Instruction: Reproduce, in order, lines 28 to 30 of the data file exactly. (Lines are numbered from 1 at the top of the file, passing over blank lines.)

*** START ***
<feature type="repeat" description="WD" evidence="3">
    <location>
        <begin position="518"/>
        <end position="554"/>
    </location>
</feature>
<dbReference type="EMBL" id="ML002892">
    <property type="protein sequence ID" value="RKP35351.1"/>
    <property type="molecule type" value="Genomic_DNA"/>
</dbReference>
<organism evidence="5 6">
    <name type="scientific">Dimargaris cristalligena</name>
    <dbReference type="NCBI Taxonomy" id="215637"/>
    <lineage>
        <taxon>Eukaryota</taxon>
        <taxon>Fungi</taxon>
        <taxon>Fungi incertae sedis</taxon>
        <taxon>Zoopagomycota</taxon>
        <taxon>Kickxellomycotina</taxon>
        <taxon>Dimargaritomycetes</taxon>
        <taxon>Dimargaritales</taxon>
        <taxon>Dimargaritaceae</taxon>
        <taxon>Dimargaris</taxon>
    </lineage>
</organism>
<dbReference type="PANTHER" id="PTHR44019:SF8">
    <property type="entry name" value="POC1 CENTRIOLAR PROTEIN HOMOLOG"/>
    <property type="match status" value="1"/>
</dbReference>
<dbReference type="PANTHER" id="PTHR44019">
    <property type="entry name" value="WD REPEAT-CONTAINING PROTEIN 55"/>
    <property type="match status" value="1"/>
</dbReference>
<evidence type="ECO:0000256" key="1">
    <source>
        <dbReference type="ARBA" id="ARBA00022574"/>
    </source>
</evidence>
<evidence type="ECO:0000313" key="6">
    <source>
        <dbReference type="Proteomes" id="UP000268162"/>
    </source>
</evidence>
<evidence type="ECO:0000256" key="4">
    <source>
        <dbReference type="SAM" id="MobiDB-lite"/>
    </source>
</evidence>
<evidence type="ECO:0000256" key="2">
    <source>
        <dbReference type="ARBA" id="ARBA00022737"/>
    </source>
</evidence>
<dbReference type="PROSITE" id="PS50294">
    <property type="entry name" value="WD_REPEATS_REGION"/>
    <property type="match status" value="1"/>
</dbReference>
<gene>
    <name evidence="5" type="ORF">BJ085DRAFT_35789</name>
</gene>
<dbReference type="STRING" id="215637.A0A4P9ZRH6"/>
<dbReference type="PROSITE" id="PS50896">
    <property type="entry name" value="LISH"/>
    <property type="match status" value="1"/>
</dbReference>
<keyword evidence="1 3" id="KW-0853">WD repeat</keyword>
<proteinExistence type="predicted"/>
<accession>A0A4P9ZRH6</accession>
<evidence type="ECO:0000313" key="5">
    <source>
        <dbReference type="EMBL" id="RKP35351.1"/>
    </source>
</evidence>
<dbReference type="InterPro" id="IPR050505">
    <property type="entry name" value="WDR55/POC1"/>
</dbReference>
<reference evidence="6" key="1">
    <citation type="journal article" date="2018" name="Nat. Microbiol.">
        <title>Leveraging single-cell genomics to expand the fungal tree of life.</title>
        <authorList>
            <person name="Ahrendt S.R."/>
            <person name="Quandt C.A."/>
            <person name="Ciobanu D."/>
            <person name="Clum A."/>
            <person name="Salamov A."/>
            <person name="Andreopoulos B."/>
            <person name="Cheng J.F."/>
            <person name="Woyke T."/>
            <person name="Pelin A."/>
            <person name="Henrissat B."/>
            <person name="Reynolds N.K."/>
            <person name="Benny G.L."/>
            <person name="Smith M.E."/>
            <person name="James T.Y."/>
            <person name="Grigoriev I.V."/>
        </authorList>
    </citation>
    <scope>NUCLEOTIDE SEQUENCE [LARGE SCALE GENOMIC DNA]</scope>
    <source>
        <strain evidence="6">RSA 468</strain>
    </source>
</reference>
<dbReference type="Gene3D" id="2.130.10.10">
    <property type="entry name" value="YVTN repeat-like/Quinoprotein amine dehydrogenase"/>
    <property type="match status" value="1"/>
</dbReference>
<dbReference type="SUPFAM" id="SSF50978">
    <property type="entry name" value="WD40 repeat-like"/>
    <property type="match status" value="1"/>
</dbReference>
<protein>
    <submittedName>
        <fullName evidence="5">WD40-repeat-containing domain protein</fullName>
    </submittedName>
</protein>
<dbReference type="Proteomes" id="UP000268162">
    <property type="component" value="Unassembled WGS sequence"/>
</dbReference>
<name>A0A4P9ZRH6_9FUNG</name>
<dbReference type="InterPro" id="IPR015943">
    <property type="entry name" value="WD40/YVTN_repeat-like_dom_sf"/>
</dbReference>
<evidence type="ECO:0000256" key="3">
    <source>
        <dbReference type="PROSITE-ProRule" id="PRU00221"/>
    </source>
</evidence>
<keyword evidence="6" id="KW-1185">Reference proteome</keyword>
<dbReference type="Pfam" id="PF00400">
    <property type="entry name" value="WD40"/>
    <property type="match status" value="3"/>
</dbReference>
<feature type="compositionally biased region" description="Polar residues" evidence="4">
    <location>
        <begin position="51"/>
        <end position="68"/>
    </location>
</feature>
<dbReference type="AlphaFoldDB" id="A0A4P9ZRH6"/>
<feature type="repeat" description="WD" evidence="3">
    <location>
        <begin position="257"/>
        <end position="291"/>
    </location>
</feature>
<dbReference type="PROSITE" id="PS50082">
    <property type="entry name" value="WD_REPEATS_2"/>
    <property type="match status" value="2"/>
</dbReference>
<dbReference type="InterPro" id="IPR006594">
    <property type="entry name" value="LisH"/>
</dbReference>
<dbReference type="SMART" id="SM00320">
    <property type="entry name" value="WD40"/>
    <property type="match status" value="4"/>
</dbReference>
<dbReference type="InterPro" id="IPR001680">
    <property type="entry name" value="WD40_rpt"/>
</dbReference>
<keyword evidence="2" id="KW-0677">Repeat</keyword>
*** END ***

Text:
    <property type="match status" value="1"/>
</dbReference>
<dbReference type="PANTHER" id="PTHR44019">